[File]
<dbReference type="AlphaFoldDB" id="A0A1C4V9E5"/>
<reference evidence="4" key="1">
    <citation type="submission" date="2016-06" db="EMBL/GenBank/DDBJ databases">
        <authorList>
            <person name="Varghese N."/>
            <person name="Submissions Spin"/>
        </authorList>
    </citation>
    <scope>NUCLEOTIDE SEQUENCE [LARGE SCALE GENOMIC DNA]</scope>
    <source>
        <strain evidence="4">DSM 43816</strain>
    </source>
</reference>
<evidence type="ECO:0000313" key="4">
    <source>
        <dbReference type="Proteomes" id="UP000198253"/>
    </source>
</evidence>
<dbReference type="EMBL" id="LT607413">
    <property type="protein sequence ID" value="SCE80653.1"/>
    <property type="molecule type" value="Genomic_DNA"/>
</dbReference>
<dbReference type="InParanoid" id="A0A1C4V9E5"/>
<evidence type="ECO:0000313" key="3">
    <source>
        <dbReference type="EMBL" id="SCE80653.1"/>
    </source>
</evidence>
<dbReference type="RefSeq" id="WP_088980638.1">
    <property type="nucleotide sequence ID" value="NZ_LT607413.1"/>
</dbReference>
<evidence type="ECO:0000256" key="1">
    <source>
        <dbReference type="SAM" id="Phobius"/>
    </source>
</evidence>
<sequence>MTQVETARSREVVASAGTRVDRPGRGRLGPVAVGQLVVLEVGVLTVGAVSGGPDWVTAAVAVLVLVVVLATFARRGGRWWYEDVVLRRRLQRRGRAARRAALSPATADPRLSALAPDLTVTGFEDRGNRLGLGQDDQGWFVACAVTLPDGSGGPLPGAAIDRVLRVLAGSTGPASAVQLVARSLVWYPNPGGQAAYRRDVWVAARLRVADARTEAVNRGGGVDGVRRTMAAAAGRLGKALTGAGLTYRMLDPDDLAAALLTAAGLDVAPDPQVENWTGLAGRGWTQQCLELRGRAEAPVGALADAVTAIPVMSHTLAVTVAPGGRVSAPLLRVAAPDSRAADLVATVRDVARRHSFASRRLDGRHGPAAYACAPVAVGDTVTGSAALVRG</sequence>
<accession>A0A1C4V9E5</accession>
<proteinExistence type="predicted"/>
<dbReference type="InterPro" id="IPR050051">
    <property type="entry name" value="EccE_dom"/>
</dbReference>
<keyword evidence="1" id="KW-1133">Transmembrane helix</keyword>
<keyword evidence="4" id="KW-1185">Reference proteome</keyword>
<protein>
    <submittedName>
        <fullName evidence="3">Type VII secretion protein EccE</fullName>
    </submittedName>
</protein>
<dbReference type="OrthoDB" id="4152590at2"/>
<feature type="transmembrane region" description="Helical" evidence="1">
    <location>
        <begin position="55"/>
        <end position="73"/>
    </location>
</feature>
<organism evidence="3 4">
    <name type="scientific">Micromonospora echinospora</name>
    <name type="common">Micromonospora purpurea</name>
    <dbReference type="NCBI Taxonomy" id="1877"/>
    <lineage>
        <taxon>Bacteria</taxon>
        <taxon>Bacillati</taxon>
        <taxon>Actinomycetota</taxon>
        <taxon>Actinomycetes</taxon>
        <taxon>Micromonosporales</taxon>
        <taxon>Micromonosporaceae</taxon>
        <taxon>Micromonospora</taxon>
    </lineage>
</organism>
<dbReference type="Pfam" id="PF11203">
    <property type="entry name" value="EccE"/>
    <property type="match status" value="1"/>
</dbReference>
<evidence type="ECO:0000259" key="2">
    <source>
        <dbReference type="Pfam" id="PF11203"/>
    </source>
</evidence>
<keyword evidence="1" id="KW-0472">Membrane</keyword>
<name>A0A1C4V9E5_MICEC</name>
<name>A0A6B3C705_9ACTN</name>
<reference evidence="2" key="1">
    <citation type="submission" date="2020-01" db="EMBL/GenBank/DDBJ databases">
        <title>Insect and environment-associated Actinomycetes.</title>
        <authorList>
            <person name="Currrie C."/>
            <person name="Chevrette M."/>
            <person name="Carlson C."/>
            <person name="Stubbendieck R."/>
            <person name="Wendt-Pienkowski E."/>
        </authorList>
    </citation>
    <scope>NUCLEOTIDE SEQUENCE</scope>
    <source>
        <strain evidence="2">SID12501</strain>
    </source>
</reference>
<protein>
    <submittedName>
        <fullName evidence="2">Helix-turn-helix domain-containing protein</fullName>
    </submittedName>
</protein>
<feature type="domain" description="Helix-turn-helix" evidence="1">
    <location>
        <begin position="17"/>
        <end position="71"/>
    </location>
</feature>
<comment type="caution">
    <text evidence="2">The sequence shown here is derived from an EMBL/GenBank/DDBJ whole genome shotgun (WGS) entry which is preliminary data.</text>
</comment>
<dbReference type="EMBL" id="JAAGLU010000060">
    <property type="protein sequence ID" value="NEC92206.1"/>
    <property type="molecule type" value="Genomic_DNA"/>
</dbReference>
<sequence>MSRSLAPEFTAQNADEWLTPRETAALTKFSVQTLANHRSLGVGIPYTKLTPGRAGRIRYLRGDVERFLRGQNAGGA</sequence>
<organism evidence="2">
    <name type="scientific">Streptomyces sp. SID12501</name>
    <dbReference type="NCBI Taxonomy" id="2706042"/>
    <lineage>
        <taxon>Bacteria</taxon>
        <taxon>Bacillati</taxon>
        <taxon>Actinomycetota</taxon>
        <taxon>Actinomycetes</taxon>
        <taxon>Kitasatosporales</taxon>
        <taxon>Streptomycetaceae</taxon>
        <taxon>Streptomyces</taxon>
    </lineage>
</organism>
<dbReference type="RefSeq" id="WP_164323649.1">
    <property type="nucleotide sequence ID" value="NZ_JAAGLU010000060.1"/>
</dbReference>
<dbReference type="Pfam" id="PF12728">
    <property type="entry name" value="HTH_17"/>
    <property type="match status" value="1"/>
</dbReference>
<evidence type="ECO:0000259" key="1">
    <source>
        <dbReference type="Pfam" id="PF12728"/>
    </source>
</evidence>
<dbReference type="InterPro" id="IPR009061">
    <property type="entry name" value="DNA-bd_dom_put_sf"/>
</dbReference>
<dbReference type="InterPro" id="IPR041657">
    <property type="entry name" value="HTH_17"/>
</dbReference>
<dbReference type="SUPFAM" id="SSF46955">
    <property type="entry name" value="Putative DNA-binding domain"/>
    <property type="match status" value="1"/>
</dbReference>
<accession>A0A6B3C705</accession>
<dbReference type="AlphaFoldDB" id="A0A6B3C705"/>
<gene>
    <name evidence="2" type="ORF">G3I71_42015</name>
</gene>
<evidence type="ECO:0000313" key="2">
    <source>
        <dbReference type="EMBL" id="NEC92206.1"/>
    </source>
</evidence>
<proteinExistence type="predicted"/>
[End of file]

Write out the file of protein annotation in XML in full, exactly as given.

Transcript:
<dbReference type="AlphaFoldDB" id="A0A1C4V9E5"/>
<reference evidence="4" key="1">
    <citation type="submission" date="2016-06" db="EMBL/GenBank/DDBJ databases">
        <authorList>
            <person name="Varghese N."/>
            <person name="Submissions Spin"/>
        </authorList>
    </citation>
    <scope>NUCLEOTIDE SEQUENCE [LARGE SCALE GENOMIC DNA]</scope>
    <source>
        <strain evidence="4">DSM 43816</strain>
    </source>
</reference>
<evidence type="ECO:0000313" key="4">
    <source>
        <dbReference type="Proteomes" id="UP000198253"/>
    </source>
</evidence>
<dbReference type="EMBL" id="LT607413">
    <property type="protein sequence ID" value="SCE80653.1"/>
    <property type="molecule type" value="Genomic_DNA"/>
</dbReference>
<dbReference type="InParanoid" id="A0A1C4V9E5"/>
<evidence type="ECO:0000313" key="3">
    <source>
        <dbReference type="EMBL" id="SCE80653.1"/>
    </source>
</evidence>
<dbReference type="RefSeq" id="WP_088980638.1">
    <property type="nucleotide sequence ID" value="NZ_LT607413.1"/>
</dbReference>
<evidence type="ECO:0000256" key="1">
    <source>
        <dbReference type="SAM" id="Phobius"/>
    </source>
</evidence>
<sequence>MTQVETARSREVVASAGTRVDRPGRGRLGPVAVGQLVVLEVGVLTVGAVSGGPDWVTAAVAVLVLVVVLATFARRGGRWWYEDVVLRRRLQRRGRAARRAALSPATADPRLSALAPDLTVTGFEDRGNRLGLGQDDQGWFVACAVTLPDGSGGPLPGAAIDRVLRVLAGSTGPASAVQLVARSLVWYPNPGGQAAYRRDVWVAARLRVADARTEAVNRGGGVDGVRRTMAAAAGRLGKALTGAGLTYRMLDPDDLAAALLTAAGLDVAPDPQVENWTGLAGRGWTQQCLELRGRAEAPVGALADAVTAIPVMSHTLAVTVAPGGRVSAPLLRVAAPDSRAADLVATVRDVARRHSFASRRLDGRHGPAAYACAPVAVGDTVTGSAALVRG</sequence>
<accession>A0A1C4V9E5</accession>
<proteinExistence type="predicted"/>
<dbReference type="InterPro" id="IPR050051">
    <property type="entry name" value="EccE_dom"/>
</dbReference>
<keyword evidence="1" id="KW-1133">Transmembrane helix</keyword>
<keyword evidence="4" id="KW-1185">Reference proteome</keyword>
<protein>
    <submittedName>
        <fullName evidence="3">Type VII secretion protein EccE</fullName>
    </submittedName>
</protein>
<dbReference type="OrthoDB" id="4152590at2"/>
<feature type="transmembrane region" description="Helical" evidence="1">
    <location>
        <begin position="55"/>
        <end position="73"/>
    </location>
</feature>
<organism evidence="3 4">
    <name type="scientific">Micromonospora echinospora</name>
    <name type="common">Micromonospora purpurea</name>
    <dbReference type="NCBI Taxonomy" id="1877"/>
    <lineage>
        <taxon>Bacteria</taxon>
        <taxon>Bacillati</taxon>
        <taxon>Actinomycetota</taxon>
        <taxon>Actinomycetes</taxon>
        <taxon>Micromonosporales</taxon>
        <taxon>Micromonosporaceae</taxon>
        <taxon>Micromonospora</taxon>
    </lineage>
</organism>
<dbReference type="Pfam" id="PF11203">
    <property type="entry name" value="EccE"/>
    <property type="match status" value="1"/>
</dbReference>
<evidence type="ECO:0000259" key="2">
    <source>
        <dbReference type="Pfam" id="PF11203"/>
    </source>
</evidence>
<keyword evidence="1" id="KW-0472">Membrane</keyword>
<name>A0A1C4V9E5_MICEC</name>
<name>A0A6B3C705_9ACTN</name>
<reference evidence="2" key="1">
    <citation type="submission" date="2020-01" db="EMBL/GenBank/DDBJ databases">
        <title>Insect and environment-associated Actinomycetes.</title>
        <authorList>
            <person name="Currrie C."/>
            <person name="Chevrette M."/>
            <person name="Carlson C."/>
            <person name="Stubbendieck R."/>
            <person name="Wendt-Pienkowski E."/>
        </authorList>
    </citation>
    <scope>NUCLEOTIDE SEQUENCE</scope>
    <source>
        <strain evidence="2">SID12501</strain>
    </source>
</reference>
<protein>
    <submittedName>
        <fullName evidence="2">Helix-turn-helix domain-containing protein</fullName>
    </submittedName>
</protein>
<feature type="domain" description="Helix-turn-helix" evidence="1">
    <location>
        <begin position="17"/>
        <end position="71"/>
    </location>
</feature>
<comment type="caution">
    <text evidence="2">The sequence shown here is derived from an EMBL/GenBank/DDBJ whole genome shotgun (WGS) entry which is preliminary data.</text>
</comment>
<dbReference type="EMBL" id="JAAGLU010000060">
    <property type="protein sequence ID" value="NEC92206.1"/>
    <property type="molecule type" value="Genomic_DNA"/>
</dbReference>
<sequence>MSRSLAPEFTAQNADEWLTPRETAALTKFSVQTLANHRSLGVGIPYTKLTPGRAGRIRYLRGDVERFLRGQNAGGA</sequence>
<organism evidence="2">
    <name type="scientific">Streptomyces sp. SID12501</name>
    <dbReference type="NCBI Taxonomy" id="2706042"/>
    <lineage>
        <taxon>Bacteria</taxon>
        <taxon>Bacillati</taxon>
        <taxon>Actinomycetota</taxon>
        <taxon>Actinomycetes</taxon>
        <taxon>Kitasatosporales</taxon>
        <taxon>Streptomycetaceae</taxon>
        <taxon>Streptomyces</taxon>
    </lineage>
</organism>
<dbReference type="RefSeq" id="WP_164323649.1">
    <property type="nucleotide sequence ID" value="NZ_JAAGLU010000060.1"/>
</dbReference>
<dbReference type="Pfam" id="PF12728">
    <property type="entry name" value="HTH_17"/>
    <property type="match status" value="1"/>
</dbReference>
<evidence type="ECO:0000259" key="1">
    <source>
        <dbReference type="Pfam" id="PF12728"/>
    </source>
</evidence>
<dbReference type="InterPro" id="IPR009061">
    <property type="entry name" value="DNA-bd_dom_put_sf"/>
</dbReference>
<dbReference type="InterPro" id="IPR041657">
    <property type="entry name" value="HTH_17"/>
</dbReference>
<dbReference type="SUPFAM" id="SSF46955">
    <property type="entry name" value="Putative DNA-binding domain"/>
    <property type="match status" value="1"/>
</dbReference>
<accession>A0A6B3C705</accession>
<dbReference type="AlphaFoldDB" id="A0A6B3C705"/>
<gene>
    <name evidence="2" type="ORF">G3I71_42015</name>
</gene>
<evidence type="ECO:0000313" key="2">
    <source>
        <dbReference type="EMBL" id="NEC92206.1"/>
    </source>
</evidence>
<proteinExistence type="predicted"/>